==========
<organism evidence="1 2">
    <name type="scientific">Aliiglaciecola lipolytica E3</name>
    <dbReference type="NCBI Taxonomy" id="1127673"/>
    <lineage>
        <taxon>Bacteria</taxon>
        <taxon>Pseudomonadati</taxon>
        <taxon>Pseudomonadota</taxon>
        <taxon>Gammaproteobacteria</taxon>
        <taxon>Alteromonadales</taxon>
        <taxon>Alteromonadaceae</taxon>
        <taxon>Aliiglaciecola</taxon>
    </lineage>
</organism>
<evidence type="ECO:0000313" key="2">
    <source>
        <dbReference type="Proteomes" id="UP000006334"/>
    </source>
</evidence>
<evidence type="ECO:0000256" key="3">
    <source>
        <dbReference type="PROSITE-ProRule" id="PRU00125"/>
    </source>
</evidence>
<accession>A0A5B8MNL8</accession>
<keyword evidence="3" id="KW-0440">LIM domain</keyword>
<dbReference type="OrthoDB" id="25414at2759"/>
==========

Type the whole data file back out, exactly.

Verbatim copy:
<organism evidence="1 2">
    <name type="scientific">Aliiglaciecola lipolytica E3</name>
    <dbReference type="NCBI Taxonomy" id="1127673"/>
    <lineage>
        <taxon>Bacteria</taxon>
        <taxon>Pseudomonadati</taxon>
        <taxon>Pseudomonadota</taxon>
        <taxon>Gammaproteobacteria</taxon>
        <taxon>Alteromonadales</taxon>
        <taxon>Alteromonadaceae</taxon>
        <taxon>Aliiglaciecola</taxon>
    </lineage>
</organism>
<evidence type="ECO:0000313" key="2">
    <source>
        <dbReference type="Proteomes" id="UP000006334"/>
    </source>
</evidence>
<evidence type="ECO:0000256" key="3">
    <source>
        <dbReference type="PROSITE-ProRule" id="PRU00125"/>
    </source>
</evidence>
<accession>A0A5B8MNL8</accession>
<keyword evidence="3" id="KW-0440">LIM domain</keyword>
<dbReference type="OrthoDB" id="25414at2759"/>